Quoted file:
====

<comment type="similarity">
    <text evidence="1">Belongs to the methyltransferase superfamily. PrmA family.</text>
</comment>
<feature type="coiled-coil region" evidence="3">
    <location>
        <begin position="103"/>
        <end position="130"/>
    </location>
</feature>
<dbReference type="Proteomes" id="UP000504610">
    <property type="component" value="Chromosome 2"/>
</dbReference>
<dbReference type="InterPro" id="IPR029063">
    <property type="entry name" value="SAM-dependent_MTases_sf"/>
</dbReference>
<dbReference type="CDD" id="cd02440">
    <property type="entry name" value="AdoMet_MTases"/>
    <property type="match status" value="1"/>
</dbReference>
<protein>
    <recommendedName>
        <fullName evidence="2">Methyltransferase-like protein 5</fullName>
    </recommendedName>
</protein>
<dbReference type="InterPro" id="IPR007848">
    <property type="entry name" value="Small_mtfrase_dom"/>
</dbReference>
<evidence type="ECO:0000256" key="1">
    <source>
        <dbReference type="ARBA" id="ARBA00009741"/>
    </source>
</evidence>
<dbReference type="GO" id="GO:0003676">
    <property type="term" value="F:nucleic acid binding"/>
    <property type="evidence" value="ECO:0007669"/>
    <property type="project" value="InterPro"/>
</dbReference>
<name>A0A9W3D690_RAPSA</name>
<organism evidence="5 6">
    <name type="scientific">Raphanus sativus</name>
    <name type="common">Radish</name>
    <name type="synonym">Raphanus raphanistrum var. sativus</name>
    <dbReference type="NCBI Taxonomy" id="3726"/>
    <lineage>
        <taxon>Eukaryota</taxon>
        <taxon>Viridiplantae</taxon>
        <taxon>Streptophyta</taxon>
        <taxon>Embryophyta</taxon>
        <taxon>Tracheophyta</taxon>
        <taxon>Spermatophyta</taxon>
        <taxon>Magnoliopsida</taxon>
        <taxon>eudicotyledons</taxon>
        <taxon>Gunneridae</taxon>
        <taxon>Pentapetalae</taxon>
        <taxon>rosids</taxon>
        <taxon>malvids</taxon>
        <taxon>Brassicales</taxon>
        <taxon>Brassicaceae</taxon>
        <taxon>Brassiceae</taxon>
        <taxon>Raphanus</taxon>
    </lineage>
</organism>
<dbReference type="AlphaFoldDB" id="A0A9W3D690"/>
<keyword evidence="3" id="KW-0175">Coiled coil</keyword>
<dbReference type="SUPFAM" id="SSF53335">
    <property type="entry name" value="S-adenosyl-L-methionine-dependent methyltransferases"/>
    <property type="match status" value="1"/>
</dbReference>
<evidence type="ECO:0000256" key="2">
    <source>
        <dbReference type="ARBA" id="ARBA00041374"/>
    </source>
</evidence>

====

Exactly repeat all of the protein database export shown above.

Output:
<comment type="similarity">
    <text evidence="1">Belongs to the methyltransferase superfamily. PrmA family.</text>
</comment>
<feature type="coiled-coil region" evidence="3">
    <location>
        <begin position="103"/>
        <end position="130"/>
    </location>
</feature>
<dbReference type="Proteomes" id="UP000504610">
    <property type="component" value="Chromosome 2"/>
</dbReference>
<dbReference type="InterPro" id="IPR029063">
    <property type="entry name" value="SAM-dependent_MTases_sf"/>
</dbReference>
<dbReference type="CDD" id="cd02440">
    <property type="entry name" value="AdoMet_MTases"/>
    <property type="match status" value="1"/>
</dbReference>
<protein>
    <recommendedName>
        <fullName evidence="2">Methyltransferase-like protein 5</fullName>
    </recommendedName>
</protein>
<dbReference type="InterPro" id="IPR007848">
    <property type="entry name" value="Small_mtfrase_dom"/>
</dbReference>
<evidence type="ECO:0000256" key="1">
    <source>
        <dbReference type="ARBA" id="ARBA00009741"/>
    </source>
</evidence>
<dbReference type="GO" id="GO:0003676">
    <property type="term" value="F:nucleic acid binding"/>
    <property type="evidence" value="ECO:0007669"/>
    <property type="project" value="InterPro"/>
</dbReference>
<name>A0A9W3D690_RAPSA</name>
<organism evidence="5 6">
    <name type="scientific">Raphanus sativus</name>
    <name type="common">Radish</name>
    <name type="synonym">Raphanus raphanistrum var. sativus</name>
    <dbReference type="NCBI Taxonomy" id="3726"/>
    <lineage>
        <taxon>Eukaryota</taxon>
        <taxon>Viridiplantae</taxon>
        <taxon>Streptophyta</taxon>
        <taxon>Embryophyta</taxon>
        <taxon>Tracheophyta</taxon>
        <taxon>Spermatophyta</taxon>
        <taxon>Magnoliopsida</taxon>
        <taxon>eudicotyledons</taxon>
        <taxon>Gunneridae</taxon>
        <taxon>Pentapetalae</taxon>
        <taxon>rosids</taxon>
        <taxon>malvids</taxon>
        <taxon>Brassicales</taxon>
        <taxon>Brassicaceae</taxon>
        <taxon>Brassiceae</taxon>
        <taxon>Raphanus</taxon>
    </lineage>
</organism>
<dbReference type="AlphaFoldDB" id="A0A9W3D690"/>
<keyword evidence="3" id="KW-0175">Coiled coil</keyword>
<dbReference type="SUPFAM" id="SSF53335">
    <property type="entry name" value="S-adenosyl-L-methionine-dependent methyltransferases"/>
    <property type="match status" value="1"/>
</dbReference>
<evidence type="ECO:0000256" key="2">
    <source>
        <dbReference type="ARBA" id="ARBA00041374"/>
    </source>
</evidence>